BUDAPEST, Hungary (AP) — The decision to withdraw Budapest's bid to host the 2024 Summer Olympics is the third political defeat for Hungary's populist prime minister in less than a year.
With the decision announced late Wednesday, Prime Minister Viktor Orban eluded the risks of an opposition-initiated referendum, but was forced to abandon an idea he mentioned wanting to carry out 15 years ago.
Orban, who has pledged to turn Hungary into an "illiberal state" and was an early backer of U.S. President Donald Trump, is considered a European standard-bearer of populist policies, including strong nationalism and anti-immigration.
The decision to end the Olympic bid came just days after a new political party, the Momentum Movement, succeeded in gathering nearly twice as many signatures as needed to force a citywide referendum on the plan to host the Olympics.
In justifying its decision, the government did not mention the Budapest plebiscite, but blamed the opposition parties for dismantling consensus on the bid and politicizing the issue.
Headlines in newspapers that support the government reflected that message on Thursday. The right-wing daily Magyar Hirlap led with "The left wing has again betrayed the nation," while the strongly pro-government daily Magyar Idok said "The opposition shattered our Olympic dreams."
Pulling out of the competition to host the 2024 games was not the first time Oban has backed down from putting his policies to a direct test.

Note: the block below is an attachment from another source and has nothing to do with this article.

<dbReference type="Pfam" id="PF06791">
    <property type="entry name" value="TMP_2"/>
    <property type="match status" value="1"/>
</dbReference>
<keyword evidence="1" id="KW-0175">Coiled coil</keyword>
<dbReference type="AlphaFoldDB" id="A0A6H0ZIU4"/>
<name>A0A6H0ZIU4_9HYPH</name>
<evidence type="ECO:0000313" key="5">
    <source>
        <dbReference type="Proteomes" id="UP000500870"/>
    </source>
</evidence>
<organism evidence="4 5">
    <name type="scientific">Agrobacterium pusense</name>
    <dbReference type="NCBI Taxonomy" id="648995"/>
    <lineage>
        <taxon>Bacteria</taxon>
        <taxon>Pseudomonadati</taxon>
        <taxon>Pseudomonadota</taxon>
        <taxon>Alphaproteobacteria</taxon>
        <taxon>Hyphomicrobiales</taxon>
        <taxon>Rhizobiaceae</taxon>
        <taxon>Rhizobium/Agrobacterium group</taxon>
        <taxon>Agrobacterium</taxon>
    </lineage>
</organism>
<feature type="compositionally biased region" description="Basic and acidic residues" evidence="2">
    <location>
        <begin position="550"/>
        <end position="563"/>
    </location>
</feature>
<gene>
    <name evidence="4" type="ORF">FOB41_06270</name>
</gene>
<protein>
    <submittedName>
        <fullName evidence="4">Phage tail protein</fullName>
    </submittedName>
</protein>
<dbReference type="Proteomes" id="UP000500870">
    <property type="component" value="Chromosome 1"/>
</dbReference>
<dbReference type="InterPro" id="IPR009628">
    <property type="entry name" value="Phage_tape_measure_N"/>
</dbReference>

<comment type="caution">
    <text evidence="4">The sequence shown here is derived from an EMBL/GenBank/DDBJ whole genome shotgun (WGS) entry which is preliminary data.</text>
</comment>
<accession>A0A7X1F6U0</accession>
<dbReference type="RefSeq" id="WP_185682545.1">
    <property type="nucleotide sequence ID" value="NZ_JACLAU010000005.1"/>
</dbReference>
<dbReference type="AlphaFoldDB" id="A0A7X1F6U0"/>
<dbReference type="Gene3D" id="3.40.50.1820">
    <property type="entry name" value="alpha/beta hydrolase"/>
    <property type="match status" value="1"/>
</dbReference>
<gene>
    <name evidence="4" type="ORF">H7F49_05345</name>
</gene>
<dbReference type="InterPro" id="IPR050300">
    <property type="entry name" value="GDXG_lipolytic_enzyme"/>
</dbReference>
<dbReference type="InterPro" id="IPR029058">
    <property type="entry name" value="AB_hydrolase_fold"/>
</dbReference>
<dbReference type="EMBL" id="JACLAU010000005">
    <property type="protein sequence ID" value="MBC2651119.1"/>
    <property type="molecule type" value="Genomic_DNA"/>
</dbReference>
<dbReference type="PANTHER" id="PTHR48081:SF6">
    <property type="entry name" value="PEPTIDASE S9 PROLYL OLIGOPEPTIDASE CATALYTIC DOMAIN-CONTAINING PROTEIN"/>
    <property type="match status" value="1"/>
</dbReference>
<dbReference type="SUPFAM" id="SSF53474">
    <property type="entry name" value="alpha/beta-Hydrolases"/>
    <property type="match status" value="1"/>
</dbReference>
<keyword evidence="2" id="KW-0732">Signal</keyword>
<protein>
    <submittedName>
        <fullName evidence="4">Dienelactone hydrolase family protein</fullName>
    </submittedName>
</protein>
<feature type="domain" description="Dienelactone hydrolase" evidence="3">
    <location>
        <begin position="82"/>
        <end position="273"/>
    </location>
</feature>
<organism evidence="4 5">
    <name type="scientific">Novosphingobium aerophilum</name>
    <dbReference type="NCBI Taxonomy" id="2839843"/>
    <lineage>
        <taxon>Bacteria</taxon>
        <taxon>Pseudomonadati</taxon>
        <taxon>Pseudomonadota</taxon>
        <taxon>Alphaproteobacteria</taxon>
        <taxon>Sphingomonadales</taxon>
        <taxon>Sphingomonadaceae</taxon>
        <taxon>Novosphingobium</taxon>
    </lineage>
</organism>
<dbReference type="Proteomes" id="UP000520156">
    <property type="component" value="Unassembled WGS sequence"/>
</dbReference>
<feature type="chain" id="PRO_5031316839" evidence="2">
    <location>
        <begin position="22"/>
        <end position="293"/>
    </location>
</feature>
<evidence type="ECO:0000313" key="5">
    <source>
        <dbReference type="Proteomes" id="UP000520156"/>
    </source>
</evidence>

In a similar case last year, the government decided to scrap a Sunday shopping ban instead of allowing a referendum on the issue proposed by the opposition Socialist Party.
And despite a massive propaganda campaign against immigration, low voter turnout invalidated a voter referendum on the issue even though 98 percent of those who cast ballots agreed with the government.
"The opposition has begun using the tools which until now were part of the Fidesz repertoire," Tamas Boros of the Policy Solutions research firm said, referring to Orban's governing party. "They are making politics not based primarily on values or principles, but by saying that a majority of society is behind them."
"Since 2010, Fidesz has swept everything aside by claiming that they have popular support and those against them are also against the majority," Boros said. "Now, the opposition has been able to show that, in some cases, the majority is not behind the government."